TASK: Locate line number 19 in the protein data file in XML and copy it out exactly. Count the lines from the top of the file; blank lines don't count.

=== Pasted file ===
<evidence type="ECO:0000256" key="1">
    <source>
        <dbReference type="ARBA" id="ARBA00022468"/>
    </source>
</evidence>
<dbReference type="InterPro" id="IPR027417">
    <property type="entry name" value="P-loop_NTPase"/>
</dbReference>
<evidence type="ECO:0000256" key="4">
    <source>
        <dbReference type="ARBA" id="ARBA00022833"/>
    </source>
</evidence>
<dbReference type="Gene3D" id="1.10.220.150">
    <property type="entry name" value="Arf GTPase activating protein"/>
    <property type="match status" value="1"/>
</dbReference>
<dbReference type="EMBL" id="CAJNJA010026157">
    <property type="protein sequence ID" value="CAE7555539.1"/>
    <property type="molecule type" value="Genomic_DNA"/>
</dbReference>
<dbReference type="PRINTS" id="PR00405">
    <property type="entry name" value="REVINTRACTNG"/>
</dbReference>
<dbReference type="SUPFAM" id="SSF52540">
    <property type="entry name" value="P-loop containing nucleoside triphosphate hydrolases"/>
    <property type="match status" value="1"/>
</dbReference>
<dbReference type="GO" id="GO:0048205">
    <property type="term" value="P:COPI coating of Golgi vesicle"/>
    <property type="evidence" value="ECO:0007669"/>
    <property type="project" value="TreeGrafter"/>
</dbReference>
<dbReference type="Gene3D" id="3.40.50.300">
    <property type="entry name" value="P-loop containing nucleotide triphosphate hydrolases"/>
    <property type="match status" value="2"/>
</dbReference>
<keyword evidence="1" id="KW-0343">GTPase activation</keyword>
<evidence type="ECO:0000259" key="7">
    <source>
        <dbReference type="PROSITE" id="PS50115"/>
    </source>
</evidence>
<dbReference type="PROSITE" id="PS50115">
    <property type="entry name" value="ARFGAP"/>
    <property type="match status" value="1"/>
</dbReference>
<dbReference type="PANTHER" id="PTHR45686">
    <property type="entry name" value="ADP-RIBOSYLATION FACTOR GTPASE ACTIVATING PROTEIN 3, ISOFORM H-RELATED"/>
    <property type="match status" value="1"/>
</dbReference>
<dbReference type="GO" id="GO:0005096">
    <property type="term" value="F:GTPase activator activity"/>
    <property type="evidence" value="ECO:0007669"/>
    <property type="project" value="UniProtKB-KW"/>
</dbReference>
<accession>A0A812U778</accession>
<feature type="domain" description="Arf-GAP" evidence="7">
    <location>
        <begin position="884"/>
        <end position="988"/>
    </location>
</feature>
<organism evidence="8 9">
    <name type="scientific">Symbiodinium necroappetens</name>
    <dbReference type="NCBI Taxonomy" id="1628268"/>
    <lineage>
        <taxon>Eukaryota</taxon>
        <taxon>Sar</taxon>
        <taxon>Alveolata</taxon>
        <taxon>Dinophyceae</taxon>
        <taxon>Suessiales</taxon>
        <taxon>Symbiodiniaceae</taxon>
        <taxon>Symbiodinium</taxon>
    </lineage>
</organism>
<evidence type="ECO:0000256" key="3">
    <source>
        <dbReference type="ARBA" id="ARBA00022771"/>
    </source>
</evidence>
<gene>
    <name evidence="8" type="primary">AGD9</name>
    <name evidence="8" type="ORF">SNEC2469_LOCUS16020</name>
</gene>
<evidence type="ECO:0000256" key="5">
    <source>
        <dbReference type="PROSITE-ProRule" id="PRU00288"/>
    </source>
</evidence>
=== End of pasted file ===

    <property type="protein sequence ID" value="CAE7555539.1"/>